Longitudinal differences

The cumulative benefits of NBS become apparent with increasing age when data from ages 5, 10 and 15 years1 2 were compared with that at transfer to adult care. The difference in nutritional outcomes became more obvious at the time of transfer to adult care, with a significant difference for both height and weight (all p<0.01). Lung function measurements were consistently better in the screened group, with the difference also becoming more evident over time (figure 4). The mean difference for FEV1% increased from (mean difference±SEM) 9±3.3% at age 5 years (all p<0.01) to a mean difference of 16.7±6.4% at age of transfer to adult care (all p<0.01). Shwachman scores remained consistently higher in the screened group throughout childhood.

Figure 4

Comparison between mean lung function parameters with 95% CI for the screened (n=41) and non-screened (n=38) groups at transfer to adult care. The p value is calculated with ANOVA. The black bars indicate the screened cohort. FEF25–75, forced expiratory flow rate in the middle half of FVC; FEV1, forced expiratory volume in 1 s; FVC, forced vital capacity.

Survival

Death before transfer to adult care by age 19 occurred in 21 children in the total cohort. In the non-screened group, 13 children died (23%) compared with eight children in the screened group (13%). Analysis using Cox regression demonstrated a non-significant 43% mortality risk reduction in screened patients as compared to non-screened patients (hazard ratio (95% CI): 0.57 (0.24 to 1.38); p=0.21).

The influence on survival was calculated for sex, pancreatic status, FEV1% and BMI. Sex and pancreatic status did not influence survival between groups. Each 1% increase in FEV1% was associated with a 3% (95% CI 1% to 5%; p=0.001) decrease in risk of death. Subsequently, each 5% increase in FEV1% led to a 14% (95% 6% to 21%) reduction and each 10% increase in FEV1% led to a 25% (95% CI 11% to 37%) reduction in mortality risk. Each 1.0 kg/m2 increase in BMI contributed to a 44% (95% CI 31% to 55%; p<0.001) decrease in risk of death.

Difference in survival did not reach significance at age 15 years or by age 19, but became significant at age 25 years with death or lung transplant occurring in 25 people (23 deaths and two lung transplants) in the non-screened group, in comparison with 12 deaths and one lung transplant in the screened group (25 vs 13; p=0.01) (figure 5).

Figure 5

Screened patients (diagnosed through newborn screening from July 1981 to July 1984) are shown by the dark line, and non-screened patients (diagnosed clinically from July 1978 to July 1981) are represented by the grey line (p=0.01; Kaplan-Meier survival analysis).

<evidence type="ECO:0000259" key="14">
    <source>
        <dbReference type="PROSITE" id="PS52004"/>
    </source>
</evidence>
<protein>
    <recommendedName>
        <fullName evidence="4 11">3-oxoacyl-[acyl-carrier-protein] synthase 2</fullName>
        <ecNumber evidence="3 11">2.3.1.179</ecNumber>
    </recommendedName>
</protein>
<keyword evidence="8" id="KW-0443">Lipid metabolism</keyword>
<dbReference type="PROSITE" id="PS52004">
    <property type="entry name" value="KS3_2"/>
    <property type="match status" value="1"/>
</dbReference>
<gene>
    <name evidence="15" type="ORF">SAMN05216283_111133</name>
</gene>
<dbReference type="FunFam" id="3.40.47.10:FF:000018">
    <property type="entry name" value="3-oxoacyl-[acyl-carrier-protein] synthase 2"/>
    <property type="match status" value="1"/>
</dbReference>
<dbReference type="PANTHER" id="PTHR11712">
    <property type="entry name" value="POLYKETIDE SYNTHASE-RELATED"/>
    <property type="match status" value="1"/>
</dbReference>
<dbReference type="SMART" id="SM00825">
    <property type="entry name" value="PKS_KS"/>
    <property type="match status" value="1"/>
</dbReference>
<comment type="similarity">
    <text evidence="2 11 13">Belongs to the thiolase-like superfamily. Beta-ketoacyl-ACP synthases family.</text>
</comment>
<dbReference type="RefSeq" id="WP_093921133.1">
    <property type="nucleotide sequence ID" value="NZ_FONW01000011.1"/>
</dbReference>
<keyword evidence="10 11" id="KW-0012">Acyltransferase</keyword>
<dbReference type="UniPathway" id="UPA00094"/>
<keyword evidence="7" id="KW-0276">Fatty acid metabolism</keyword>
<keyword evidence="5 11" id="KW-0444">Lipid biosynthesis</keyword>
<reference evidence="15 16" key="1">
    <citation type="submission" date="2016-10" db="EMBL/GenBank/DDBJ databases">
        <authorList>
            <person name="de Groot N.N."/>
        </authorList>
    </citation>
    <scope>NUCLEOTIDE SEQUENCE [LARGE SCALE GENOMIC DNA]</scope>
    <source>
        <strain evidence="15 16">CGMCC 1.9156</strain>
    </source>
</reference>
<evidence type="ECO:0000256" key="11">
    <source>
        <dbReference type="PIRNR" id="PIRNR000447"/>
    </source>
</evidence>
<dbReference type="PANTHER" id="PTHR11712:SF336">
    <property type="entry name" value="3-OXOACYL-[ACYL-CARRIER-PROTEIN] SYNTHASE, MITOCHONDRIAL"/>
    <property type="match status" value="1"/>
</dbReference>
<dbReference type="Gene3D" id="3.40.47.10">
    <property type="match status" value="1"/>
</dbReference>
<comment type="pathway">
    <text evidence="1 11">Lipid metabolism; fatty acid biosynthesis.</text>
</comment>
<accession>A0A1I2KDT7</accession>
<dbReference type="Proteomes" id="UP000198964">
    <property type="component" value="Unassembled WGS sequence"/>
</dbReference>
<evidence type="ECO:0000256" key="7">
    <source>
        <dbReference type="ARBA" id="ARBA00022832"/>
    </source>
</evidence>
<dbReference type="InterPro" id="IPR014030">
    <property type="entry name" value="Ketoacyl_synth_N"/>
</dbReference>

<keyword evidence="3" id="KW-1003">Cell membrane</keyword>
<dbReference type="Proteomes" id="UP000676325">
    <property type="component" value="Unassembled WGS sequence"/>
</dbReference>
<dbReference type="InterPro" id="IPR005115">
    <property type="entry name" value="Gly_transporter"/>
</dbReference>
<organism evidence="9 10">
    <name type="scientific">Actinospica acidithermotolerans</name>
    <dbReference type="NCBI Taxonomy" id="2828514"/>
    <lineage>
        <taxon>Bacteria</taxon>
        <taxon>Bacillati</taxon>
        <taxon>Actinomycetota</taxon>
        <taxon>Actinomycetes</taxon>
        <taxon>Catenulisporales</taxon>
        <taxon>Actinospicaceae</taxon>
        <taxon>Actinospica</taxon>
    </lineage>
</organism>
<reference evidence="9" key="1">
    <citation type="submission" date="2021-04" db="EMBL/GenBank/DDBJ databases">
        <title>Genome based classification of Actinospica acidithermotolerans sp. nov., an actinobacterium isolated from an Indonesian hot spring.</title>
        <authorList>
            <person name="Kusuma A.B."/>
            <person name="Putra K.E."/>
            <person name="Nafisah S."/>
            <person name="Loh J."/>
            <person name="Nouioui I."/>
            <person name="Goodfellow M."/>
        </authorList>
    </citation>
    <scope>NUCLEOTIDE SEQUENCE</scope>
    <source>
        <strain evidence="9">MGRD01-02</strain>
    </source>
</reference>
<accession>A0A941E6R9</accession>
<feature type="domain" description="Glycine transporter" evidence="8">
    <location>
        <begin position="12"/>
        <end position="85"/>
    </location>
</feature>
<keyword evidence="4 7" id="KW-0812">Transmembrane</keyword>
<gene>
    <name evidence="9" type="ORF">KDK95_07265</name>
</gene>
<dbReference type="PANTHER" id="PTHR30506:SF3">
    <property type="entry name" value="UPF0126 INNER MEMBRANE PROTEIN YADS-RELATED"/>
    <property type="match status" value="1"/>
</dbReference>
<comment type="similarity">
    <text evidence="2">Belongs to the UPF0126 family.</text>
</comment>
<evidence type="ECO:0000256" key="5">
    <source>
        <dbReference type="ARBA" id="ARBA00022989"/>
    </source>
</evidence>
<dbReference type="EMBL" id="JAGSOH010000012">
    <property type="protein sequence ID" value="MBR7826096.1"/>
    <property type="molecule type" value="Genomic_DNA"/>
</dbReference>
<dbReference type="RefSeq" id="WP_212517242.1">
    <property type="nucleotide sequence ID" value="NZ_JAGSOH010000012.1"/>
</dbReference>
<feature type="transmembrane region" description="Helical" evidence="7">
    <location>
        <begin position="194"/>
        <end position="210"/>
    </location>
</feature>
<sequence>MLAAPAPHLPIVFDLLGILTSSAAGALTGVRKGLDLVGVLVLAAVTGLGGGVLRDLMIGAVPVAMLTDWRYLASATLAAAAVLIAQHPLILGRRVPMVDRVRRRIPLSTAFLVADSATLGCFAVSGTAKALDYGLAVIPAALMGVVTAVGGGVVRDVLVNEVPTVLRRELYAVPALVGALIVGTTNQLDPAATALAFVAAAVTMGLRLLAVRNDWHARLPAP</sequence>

Discussion

This report is part of one of the longest running observational cohort studies investigating the effects of diagnosing CF through NBS. Results in this paper reveal better nutritional outcomes and the maintenance of superior lung function at the time of transfer to adult care, extending the previously demonstrated benefits from NBS diagnosis at 5, 10 and 15 years of age. Importantly, the advantage of NBS translates into improved survival in early adulthood.

The difference in nutritional status at diagnosis can be reduced after necessary adjustments in diet, including pancreatic enzyme replacement therapy.2 7,,9 However, considering our cohort and data from other studies, the effect of late diagnosis may have such a dramatic impact on nutritional state and lung function at a crucial stage in early development that non-screened children may not fully recover.10,,15 This may translate into a delayed impact upon survival which may not become evident until the adult years. Moreover, our data confirm that good nutritional status is associated with a reduction in the prevalence of P aeruginosa colonisation and better respiratory function and prognosis.16 17

Studies have reported different outcomes in CF following airway bacterial infection.18 Observational studies from France and the Netherlands showed no significant difference in the isolation rates of or age of colonisation with P aeruginosa between screened and non-screened patients.8 14 This is in contrast with our study, with screened patients having a significantly older age of and lower rate of a first time infection with P aeruginosa or the development of a chronic or mucoid P aeruginosa infection. Our findings are supported by US CF registry data.13

The benefits on pulmonary outcome of NBS remain controversial.1 2 8 14 15 19,,21 Several studies, including earlier results from our cohort, have shown that early diagnosis leads to superior respiratory function.1 2 We now report better lung function in the screened group for FEV1%, FVC% and FEF25–75% at transfer to adult care. The difference in lung function between groups suggests that there is a cumulative benefit of NBS favouring screened patients with age.

In contrast, a randomised controlled trial in Wisconsin showed fewer abnormalities on the first chest radiograph (CXR) in a screened group, but after 10 years of age results reversed with screened patients showing worse CXR scores.19.20 However, this latest finding was associated with earlier acquisition of P aeruginosa. Our study confirmed worse results with colonisation with P aeruginosa, although it occurred in our non-screened group.